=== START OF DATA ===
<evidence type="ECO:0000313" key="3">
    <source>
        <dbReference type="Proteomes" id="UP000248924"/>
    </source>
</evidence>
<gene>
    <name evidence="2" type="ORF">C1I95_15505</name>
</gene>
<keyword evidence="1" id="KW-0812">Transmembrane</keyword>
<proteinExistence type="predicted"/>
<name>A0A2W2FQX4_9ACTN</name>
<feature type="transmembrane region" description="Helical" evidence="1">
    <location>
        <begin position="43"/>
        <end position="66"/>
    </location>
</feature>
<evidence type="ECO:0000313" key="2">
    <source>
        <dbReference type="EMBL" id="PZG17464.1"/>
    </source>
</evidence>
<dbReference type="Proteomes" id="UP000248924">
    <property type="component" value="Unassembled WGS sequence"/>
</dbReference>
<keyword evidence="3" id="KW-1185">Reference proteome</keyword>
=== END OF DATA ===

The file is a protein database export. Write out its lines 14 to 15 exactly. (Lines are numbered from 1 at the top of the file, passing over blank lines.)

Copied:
        <begin position="43"/>
        <end position="66"/>